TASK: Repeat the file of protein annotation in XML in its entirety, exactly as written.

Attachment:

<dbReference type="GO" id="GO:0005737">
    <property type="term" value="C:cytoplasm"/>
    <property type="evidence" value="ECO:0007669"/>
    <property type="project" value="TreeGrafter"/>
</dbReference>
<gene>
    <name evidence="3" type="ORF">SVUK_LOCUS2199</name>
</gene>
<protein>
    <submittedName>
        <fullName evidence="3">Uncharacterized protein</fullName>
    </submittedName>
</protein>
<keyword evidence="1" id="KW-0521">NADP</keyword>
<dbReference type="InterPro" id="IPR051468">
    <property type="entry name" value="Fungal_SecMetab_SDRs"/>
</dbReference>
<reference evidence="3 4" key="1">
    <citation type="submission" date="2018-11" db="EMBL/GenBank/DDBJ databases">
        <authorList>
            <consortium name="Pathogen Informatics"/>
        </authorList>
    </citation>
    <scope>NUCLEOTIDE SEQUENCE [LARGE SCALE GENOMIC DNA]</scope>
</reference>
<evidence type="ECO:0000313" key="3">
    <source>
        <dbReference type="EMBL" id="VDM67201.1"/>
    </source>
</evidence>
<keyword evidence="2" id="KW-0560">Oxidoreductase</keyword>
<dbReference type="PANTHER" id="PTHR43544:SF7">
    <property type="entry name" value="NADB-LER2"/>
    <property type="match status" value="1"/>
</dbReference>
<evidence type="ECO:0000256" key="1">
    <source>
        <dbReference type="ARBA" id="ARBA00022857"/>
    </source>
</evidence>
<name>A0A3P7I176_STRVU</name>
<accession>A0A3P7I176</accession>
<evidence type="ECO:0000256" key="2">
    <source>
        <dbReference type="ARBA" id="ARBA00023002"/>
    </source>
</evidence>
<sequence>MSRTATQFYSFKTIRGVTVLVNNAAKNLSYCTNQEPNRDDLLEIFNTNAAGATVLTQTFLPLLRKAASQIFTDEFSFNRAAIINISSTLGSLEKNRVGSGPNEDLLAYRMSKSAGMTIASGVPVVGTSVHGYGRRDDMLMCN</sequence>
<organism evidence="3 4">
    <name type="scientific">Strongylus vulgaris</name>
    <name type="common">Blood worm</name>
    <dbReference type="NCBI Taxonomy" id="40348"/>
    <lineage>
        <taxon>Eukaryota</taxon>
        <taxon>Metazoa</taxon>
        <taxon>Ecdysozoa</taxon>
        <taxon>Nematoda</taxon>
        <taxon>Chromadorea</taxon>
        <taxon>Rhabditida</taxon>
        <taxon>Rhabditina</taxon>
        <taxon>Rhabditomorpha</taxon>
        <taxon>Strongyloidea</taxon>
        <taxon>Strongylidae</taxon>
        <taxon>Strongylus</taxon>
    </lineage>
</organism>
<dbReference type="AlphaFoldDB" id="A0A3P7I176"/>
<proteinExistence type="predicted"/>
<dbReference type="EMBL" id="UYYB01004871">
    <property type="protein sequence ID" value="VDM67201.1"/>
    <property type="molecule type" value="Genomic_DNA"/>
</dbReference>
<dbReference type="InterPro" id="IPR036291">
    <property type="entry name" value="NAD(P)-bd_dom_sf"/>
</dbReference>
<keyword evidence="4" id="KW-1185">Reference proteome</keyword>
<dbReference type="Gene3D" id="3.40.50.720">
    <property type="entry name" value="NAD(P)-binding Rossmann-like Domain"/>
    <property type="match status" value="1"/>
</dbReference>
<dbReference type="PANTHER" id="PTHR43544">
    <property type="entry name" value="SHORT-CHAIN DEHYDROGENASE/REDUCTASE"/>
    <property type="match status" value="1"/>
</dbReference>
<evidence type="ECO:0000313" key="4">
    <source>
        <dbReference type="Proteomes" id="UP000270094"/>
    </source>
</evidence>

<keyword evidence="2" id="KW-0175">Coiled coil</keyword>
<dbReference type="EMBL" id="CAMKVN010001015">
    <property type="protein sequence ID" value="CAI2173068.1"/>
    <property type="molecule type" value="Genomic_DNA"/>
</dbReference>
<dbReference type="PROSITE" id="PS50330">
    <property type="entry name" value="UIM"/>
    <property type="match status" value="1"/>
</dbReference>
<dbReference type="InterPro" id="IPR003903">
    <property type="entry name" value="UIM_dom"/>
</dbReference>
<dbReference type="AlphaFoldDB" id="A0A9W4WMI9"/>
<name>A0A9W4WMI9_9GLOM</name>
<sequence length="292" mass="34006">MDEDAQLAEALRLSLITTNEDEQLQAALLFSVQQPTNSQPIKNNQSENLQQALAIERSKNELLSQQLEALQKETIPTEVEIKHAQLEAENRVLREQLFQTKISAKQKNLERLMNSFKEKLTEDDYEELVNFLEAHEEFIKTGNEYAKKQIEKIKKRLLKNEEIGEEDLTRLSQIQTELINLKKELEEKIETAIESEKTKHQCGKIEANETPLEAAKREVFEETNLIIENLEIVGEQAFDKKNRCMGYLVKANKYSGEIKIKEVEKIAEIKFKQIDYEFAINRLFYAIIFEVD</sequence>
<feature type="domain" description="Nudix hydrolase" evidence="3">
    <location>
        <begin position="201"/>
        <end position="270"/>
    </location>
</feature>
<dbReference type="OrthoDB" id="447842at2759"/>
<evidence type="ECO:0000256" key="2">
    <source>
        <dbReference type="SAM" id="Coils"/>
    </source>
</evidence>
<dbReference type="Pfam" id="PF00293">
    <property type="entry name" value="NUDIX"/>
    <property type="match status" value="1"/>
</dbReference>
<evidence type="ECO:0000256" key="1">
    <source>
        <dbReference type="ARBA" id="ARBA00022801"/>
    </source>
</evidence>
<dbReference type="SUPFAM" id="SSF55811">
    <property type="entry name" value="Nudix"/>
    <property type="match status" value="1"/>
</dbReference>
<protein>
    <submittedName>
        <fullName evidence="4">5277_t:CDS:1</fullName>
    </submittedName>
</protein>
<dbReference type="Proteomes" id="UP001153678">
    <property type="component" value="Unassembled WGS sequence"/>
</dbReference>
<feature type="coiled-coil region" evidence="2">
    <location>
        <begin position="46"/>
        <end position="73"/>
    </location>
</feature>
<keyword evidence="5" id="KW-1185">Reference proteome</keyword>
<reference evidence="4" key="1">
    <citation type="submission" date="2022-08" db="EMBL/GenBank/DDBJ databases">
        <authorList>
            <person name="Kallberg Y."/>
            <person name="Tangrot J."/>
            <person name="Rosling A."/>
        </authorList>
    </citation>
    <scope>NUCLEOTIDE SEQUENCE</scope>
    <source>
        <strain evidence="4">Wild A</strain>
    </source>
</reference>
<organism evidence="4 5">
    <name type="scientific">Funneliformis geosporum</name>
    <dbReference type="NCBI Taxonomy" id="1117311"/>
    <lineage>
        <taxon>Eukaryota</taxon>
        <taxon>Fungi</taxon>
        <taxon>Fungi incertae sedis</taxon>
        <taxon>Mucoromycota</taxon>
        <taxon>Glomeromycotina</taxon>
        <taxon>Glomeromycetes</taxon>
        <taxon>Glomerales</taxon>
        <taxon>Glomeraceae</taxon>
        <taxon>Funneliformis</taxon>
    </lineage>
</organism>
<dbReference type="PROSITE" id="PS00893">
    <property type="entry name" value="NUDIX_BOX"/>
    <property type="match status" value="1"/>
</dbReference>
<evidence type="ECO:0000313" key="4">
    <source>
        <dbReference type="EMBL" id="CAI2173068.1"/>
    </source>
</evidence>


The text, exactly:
<dbReference type="GO" id="GO:0005737">
    <property type="term" value="C:cytoplasm"/>
    <property type="evidence" value="ECO:0007669"/>
    <property type="project" value="TreeGrafter"/>
</dbReference>
<gene>
    <name evidence="3" type="ORF">SVUK_LOCUS2199</name>
</gene>
<protein>
    <submittedName>
        <fullName evidence="3">Uncharacterized protein</fullName>
    </submittedName>
</protein>
<keyword evidence="1" id="KW-0521">NADP</keyword>
<dbReference type="InterPro" id="IPR051468">
    <property type="entry name" value="Fungal_SecMetab_SDRs"/>
</dbReference>
<reference evidence="3 4" key="1">
    <citation type="submission" date="2018-11" db="EMBL/GenBank/DDBJ databases">
        <authorList>
            <consortium name="Pathogen Informatics"/>
        </authorList>
    </citation>
    <scope>NUCLEOTIDE SEQUENCE [LARGE SCALE GENOMIC DNA]</scope>
</reference>
<evidence type="ECO:0000313" key="3">
    <source>
        <dbReference type="EMBL" id="VDM67201.1"/>
    </source>
</evidence>
<keyword evidence="2" id="KW-0560">Oxidoreductase</keyword>
<dbReference type="PANTHER" id="PTHR43544:SF7">
    <property type="entry name" value="NADB-LER2"/>
    <property type="match status" value="1"/>
</dbReference>
<evidence type="ECO:0000256" key="1">
    <source>
        <dbReference type="ARBA" id="ARBA00022857"/>
    </source>
</evidence>
<name>A0A3P7I176_STRVU</name>
<accession>A0A3P7I176</accession>
<evidence type="ECO:0000256" key="2">
    <source>
        <dbReference type="ARBA" id="ARBA00023002"/>
    </source>
</evidence>
<sequence>MSRTATQFYSFKTIRGVTVLVNNAAKNLSYCTNQEPNRDDLLEIFNTNAAGATVLTQTFLPLLRKAASQIFTDEFSFNRAAIINISSTLGSLEKNRVGSGPNEDLLAYRMSKSAGMTIASGVPVVGTSVHGYGRRDDMLMCN</sequence>
<organism evidence="3 4">
    <name type="scientific">Strongylus vulgaris</name>
    <name type="common">Blood worm</name>
    <dbReference type="NCBI Taxonomy" id="40348"/>
    <lineage>
        <taxon>Eukaryota</taxon>
        <taxon>Metazoa</taxon>
        <taxon>Ecdysozoa</taxon>
        <taxon>Nematoda</taxon>
        <taxon>Chromadorea</taxon>
        <taxon>Rhabditida</taxon>
        <taxon>Rhabditina</taxon>
        <taxon>Rhabditomorpha</taxon>
        <taxon>Strongyloidea</taxon>
        <taxon>Strongylidae</taxon>
        <taxon>Strongylus</taxon>
    </lineage>
</organism>
<dbReference type="AlphaFoldDB" id="A0A3P7I176"/>
<proteinExistence type="predicted"/>
<dbReference type="EMBL" id="UYYB01004871">
    <property type="protein sequence ID" value="VDM67201.1"/>
    <property type="molecule type" value="Genomic_DNA"/>
</dbReference>
<dbReference type="InterPro" id="IPR036291">
    <property type="entry name" value="NAD(P)-bd_dom_sf"/>
</dbReference>
<keyword evidence="4" id="KW-1185">Reference proteome</keyword>
<dbReference type="Gene3D" id="3.40.50.720">
    <property type="entry name" value="NAD(P)-binding Rossmann-like Domain"/>
    <property type="match status" value="1"/>
</dbReference>
<dbReference type="PANTHER" id="PTHR43544">
    <property type="entry name" value="SHORT-CHAIN DEHYDROGENASE/REDUCTASE"/>
    <property type="match status" value="1"/>
</dbReference>
<evidence type="ECO:0000313" key="4">
    <source>
        <dbReference type="Proteomes" id="UP000270094"/>
    </source>
</evidence>

<keyword evidence="2" id="KW-0175">Coiled coil</keyword>
<dbReference type="EMBL" id="CAMKVN010001015">
    <property type="protein sequence ID" value="CAI2173068.1"/>
    <property type="molecule type" value="Genomic_DNA"/>
</dbReference>
<dbReference type="PROSITE" id="PS50330">
    <property type="entry name" value="UIM"/>
    <property type="match status" value="1"/>
</dbReference>
<dbReference type="InterPro" id="IPR003903">
    <property type="entry name" value="UIM_dom"/>
</dbReference>
<dbReference type="AlphaFoldDB" id="A0A9W4WMI9"/>
<name>A0A9W4WMI9_9GLOM</name>
<sequence length="292" mass="34006">MDEDAQLAEALRLSLITTNEDEQLQAALLFSVQQPTNSQPIKNNQSENLQQALAIERSKNELLSQQLEALQKETIPTEVEIKHAQLEAENRVLREQLFQTKISAKQKNLERLMNSFKEKLTEDDYEELVNFLEAHEEFIKTGNEYAKKQIEKIKKRLLKNEEIGEEDLTRLSQIQTELINLKKELEEKIETAIESEKTKHQCGKIEANETPLEAAKREVFEETNLIIENLEIVGEQAFDKKNRCMGYLVKANKYSGEIKIKEVEKIAEIKFKQIDYEFAINRLFYAIIFEVD</sequence>
<feature type="domain" description="Nudix hydrolase" evidence="3">
    <location>
        <begin position="201"/>
        <end position="270"/>
    </location>
</feature>
<dbReference type="OrthoDB" id="447842at2759"/>
<evidence type="ECO:0000256" key="2">
    <source>
        <dbReference type="SAM" id="Coils"/>
    </source>
</evidence>
<dbReference type="Pfam" id="PF00293">
    <property type="entry name" value="NUDIX"/>
    <property type="match status" value="1"/>
</dbReference>
<evidence type="ECO:0000256" key="1">
    <source>
        <dbReference type="ARBA" id="ARBA00022801"/>
    </source>
</evidence>
<dbReference type="SUPFAM" id="SSF55811">
    <property type="entry name" value="Nudix"/>
    <property type="match status" value="1"/>
</dbReference>
<protein>
    <submittedName>
        <fullName evidence="4">5277_t:CDS:1</fullName>
    </submittedName>
</protein>
<dbReference type="Proteomes" id="UP001153678">
    <property type="component" value="Unassembled WGS sequence"/>
</dbReference>
<feature type="coiled-coil region" evidence="2">
    <location>
        <begin position="46"/>
        <end position="73"/>
    </location>
</feature>
<keyword evidence="5" id="KW-1185">Reference proteome</keyword>
<reference evidence="4" key="1">
    <citation type="submission" date="2022-08" db="EMBL/GenBank/DDBJ databases">
        <authorList>
            <person name="Kallberg Y."/>
            <person name="Tangrot J."/>
            <person name="Rosling A."/>
        </authorList>
    </citation>
    <scope>NUCLEOTIDE SEQUENCE</scope>
    <source>
        <strain evidence="4">Wild A</strain>
    </source>
</reference>
<organism evidence="4 5">
    <name type="scientific">Funneliformis geosporum</name>
    <dbReference type="NCBI Taxonomy" id="1117311"/>
    <lineage>
        <taxon>Eukaryota</taxon>
        <taxon>Fungi</taxon>
        <taxon>Fungi incertae sedis</taxon>
        <taxon>Mucoromycota</taxon>
        <taxon>Glomeromycotina</taxon>
        <taxon>Glomeromycetes</taxon>
        <taxon>Glomerales</taxon>
        <taxon>Glomeraceae</taxon>
        <taxon>Funneliformis</taxon>
    </lineage>
</organism>
<dbReference type="PROSITE" id="PS00893">
    <property type="entry name" value="NUDIX_BOX"/>
    <property type="match status" value="1"/>
</dbReference>
<evidence type="ECO:0000313" key="4">
    <source>
        <dbReference type="EMBL" id="CAI2173068.1"/>
    </source>
</evidence>